Dazzling Dialogue—Part III

One thing that readers can’t abide is slow-moving, wordy, dull dialogue that doesn’t seem to go anywhere or do anything. We’re looking at creating sparkling, dazzling dialogue that keeps readers interested. When writing dialogue, don’t use the character’s name in every line. Don’t overuse. We’re tempted to do that to keep straight who is speaking. But that’s lazy writing. Click to Tweet #dazzlingdialogue #amwriting

It’s not natural to use names in everything we say. When we talk to others, we don’t say Mike this, or Sally that in everything.

Here’s what that looks like, and you’ll see how strange that looks.

“Hey there, Sally. How are ya today?”

“I’m fine, Mike. And, how are you?”

“Just great, Sally. Did you hear about the snow forecast?”

“Yes, Mike. We’re supposed to get five inches.”

“Sally, will you stay inside, or go out in it?”

“I’ll stay inside, Mike. It’s better for me. I don’t like getting out.”

Do you see how ridiculous that looks? There’s got to be a better way. To use the characters’ names in the first two lines would be acceptable, but the rest of them would have to be removed.

Here’s a better way.

“Hi Sally. How are you?”

“Just fine, Mike. How are you?”

“I’m great. Did you hear about the snow?” He rubbed his hands together.

She hugged herself. “Yeah, the weatherman said we’re supposed to get five inches.”

“Will you stay inside or go in it?”

“I’m staying inside. I don’t like getting out. It’s better for me.”

What I did was to add “beats” to the dialogue to assure readers know who is speaking. I’m guilty at times of overusing a character name in my scenes, so when I’m self-editing my WIP (work in progress), I make sure to take out a lot of the extras.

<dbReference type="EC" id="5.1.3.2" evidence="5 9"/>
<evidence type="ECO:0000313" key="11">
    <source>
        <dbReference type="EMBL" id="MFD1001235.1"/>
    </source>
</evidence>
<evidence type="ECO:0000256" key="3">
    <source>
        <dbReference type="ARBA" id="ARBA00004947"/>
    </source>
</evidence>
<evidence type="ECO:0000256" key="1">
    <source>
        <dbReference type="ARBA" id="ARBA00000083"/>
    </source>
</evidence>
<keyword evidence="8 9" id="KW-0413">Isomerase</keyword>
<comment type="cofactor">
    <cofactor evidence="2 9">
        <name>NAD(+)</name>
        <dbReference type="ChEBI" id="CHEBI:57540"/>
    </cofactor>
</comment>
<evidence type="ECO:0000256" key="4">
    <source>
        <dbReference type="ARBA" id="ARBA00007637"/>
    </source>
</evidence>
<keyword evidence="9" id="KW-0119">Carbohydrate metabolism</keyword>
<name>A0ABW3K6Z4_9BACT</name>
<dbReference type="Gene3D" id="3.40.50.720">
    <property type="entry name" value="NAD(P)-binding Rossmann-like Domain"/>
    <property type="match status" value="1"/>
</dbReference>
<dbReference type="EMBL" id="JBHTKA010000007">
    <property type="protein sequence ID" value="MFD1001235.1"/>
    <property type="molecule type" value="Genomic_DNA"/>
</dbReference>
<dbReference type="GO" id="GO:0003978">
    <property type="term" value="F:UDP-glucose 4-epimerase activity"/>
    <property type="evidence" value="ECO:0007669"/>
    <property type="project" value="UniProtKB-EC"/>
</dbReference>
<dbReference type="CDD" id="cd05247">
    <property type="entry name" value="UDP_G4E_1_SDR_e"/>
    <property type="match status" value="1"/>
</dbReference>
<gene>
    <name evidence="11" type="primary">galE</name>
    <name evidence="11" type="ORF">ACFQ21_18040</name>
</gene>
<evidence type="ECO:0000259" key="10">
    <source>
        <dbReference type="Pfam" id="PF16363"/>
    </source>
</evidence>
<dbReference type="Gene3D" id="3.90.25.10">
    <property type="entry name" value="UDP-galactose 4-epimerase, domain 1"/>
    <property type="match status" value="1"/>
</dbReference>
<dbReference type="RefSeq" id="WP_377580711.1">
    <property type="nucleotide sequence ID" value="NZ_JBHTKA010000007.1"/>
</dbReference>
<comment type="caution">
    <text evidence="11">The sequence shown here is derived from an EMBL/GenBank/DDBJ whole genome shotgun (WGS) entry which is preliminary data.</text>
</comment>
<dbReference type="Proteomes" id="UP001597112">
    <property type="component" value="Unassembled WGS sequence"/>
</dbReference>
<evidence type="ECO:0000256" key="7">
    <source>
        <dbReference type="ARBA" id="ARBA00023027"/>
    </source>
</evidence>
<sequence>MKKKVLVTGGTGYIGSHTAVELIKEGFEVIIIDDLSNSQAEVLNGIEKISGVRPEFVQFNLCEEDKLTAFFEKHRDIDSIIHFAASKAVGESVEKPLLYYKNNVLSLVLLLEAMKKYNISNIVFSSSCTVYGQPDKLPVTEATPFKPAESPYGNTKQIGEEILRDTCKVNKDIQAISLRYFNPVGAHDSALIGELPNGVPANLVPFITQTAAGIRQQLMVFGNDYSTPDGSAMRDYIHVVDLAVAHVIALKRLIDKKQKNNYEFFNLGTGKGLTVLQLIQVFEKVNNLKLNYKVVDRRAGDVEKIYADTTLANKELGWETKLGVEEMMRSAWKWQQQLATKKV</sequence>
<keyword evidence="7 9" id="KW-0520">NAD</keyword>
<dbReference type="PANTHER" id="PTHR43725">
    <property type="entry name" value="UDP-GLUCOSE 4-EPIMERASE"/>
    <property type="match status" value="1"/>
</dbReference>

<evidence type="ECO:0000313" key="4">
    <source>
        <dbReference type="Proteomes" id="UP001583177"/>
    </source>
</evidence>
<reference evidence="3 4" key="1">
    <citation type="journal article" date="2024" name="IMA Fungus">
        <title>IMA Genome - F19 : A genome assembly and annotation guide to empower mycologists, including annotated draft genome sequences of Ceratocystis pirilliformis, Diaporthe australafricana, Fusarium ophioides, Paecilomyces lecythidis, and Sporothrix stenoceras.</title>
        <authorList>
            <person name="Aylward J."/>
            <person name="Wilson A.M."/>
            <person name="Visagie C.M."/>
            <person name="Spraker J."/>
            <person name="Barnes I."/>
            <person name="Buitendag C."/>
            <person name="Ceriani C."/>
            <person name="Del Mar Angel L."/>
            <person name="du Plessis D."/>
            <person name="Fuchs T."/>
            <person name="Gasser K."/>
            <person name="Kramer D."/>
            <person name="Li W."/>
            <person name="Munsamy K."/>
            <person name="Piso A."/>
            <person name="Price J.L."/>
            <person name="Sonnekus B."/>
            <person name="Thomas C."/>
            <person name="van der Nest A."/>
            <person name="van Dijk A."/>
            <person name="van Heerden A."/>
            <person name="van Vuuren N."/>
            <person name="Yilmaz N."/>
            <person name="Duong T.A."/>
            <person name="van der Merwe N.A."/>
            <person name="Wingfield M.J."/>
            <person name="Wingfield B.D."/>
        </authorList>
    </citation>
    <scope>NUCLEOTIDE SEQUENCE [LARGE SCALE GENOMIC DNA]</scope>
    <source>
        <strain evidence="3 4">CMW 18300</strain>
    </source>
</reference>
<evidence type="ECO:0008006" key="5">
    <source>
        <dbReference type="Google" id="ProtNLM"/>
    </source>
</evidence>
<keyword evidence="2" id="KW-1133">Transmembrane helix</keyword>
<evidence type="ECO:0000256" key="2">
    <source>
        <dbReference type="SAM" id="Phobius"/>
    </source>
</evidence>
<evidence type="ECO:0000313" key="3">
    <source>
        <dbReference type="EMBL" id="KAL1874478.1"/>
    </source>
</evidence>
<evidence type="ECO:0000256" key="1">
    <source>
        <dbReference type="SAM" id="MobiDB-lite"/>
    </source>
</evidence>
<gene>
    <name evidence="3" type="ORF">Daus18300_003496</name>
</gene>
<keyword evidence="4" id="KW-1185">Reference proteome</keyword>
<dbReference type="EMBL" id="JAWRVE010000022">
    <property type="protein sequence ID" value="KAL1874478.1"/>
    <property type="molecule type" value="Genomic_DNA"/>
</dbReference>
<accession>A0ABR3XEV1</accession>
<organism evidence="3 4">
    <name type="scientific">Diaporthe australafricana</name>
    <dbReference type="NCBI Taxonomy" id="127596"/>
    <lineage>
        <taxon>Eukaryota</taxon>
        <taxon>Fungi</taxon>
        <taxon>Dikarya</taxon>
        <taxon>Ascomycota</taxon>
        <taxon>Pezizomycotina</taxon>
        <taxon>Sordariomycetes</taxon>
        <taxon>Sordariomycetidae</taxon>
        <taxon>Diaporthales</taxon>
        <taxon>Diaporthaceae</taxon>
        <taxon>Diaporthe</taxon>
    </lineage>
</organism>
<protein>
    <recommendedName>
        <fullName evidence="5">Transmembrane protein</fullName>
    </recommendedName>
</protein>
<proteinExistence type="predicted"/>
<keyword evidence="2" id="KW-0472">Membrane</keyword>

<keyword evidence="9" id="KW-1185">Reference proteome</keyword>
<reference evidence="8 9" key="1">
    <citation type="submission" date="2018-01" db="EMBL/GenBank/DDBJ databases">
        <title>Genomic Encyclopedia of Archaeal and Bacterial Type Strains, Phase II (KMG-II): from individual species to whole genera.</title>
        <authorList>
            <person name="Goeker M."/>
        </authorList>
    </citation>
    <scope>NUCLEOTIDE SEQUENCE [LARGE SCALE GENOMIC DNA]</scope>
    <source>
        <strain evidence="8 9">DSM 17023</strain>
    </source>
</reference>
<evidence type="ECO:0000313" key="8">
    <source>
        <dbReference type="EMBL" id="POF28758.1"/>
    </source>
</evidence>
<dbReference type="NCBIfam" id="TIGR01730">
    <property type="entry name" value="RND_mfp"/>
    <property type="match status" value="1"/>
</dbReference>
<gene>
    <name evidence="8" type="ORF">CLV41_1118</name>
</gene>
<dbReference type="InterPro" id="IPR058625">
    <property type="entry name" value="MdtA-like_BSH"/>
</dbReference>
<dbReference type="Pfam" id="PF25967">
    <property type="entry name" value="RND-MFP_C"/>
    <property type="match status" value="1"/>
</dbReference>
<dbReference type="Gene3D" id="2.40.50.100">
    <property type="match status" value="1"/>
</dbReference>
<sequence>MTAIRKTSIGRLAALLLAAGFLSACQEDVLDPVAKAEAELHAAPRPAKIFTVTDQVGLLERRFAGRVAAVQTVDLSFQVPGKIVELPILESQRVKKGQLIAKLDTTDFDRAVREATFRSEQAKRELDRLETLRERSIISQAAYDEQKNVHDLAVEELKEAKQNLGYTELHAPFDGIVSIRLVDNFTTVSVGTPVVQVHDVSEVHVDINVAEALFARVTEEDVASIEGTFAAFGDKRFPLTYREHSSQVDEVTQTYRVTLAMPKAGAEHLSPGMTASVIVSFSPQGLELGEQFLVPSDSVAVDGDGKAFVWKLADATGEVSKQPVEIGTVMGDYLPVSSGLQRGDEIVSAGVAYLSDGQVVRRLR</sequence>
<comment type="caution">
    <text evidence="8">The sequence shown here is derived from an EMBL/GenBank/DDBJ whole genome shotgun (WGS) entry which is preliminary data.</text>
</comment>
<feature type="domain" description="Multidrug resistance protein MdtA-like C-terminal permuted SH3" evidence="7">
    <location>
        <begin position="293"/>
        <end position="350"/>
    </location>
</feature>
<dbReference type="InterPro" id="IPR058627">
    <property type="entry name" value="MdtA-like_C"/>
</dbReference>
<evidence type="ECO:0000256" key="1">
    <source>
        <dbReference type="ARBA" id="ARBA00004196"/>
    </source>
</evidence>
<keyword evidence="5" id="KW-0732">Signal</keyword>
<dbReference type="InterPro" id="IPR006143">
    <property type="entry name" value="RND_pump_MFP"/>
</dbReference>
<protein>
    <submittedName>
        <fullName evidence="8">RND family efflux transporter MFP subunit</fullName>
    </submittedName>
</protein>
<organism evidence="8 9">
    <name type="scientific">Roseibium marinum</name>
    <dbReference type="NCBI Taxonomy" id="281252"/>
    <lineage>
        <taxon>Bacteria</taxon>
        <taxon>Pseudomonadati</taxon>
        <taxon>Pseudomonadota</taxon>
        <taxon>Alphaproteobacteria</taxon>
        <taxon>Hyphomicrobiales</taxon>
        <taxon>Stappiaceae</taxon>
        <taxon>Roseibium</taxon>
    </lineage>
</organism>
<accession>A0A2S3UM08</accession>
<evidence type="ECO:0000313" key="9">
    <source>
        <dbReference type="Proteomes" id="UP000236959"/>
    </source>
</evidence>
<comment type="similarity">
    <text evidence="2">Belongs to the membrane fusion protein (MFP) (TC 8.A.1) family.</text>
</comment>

There is one exception. If you’re trying to establish a new nickname, or to provoke a response (good or bad) out of another character, the character could overuse the name. But have that character know what they’re doing, and it’s purposeful.

Example: In my WIP, Rose Rhodes is trying to keep Jake Thomas enamored, by overusing a nickname she gave him months ago. A nickname he loves. Here’s a few lines. It’s Rose’s POV.

“Aw, Jakey, can’t ya tell me where we are?”

“I love it when you call me that. No one else can.”

Good. She was on the right track. Maybe she could lull him into talking, into a half-sleep where he’d divulge all to her. Just like Samson revealed everything to Delilah. She knew he loved her nickname for him.

“Let’s go sit on the bed, Jakey.”

They moved to the bed and he pulled her down beside him. “Rosie…”

“Jakey, Jakey, Jakey…”

Normally, she would have only used the name once. When we speak, we don’t use the other’s person’s name near all the time. That’s the effect you want in your dialogue. It should sound like real speech, but is in fact, stylized to be concise and efficient. Click to Tweet #dazzlingdialogue #amwriting What about you? If you’re a writer, have you seen this in your own work? Leave a comment and let me know.

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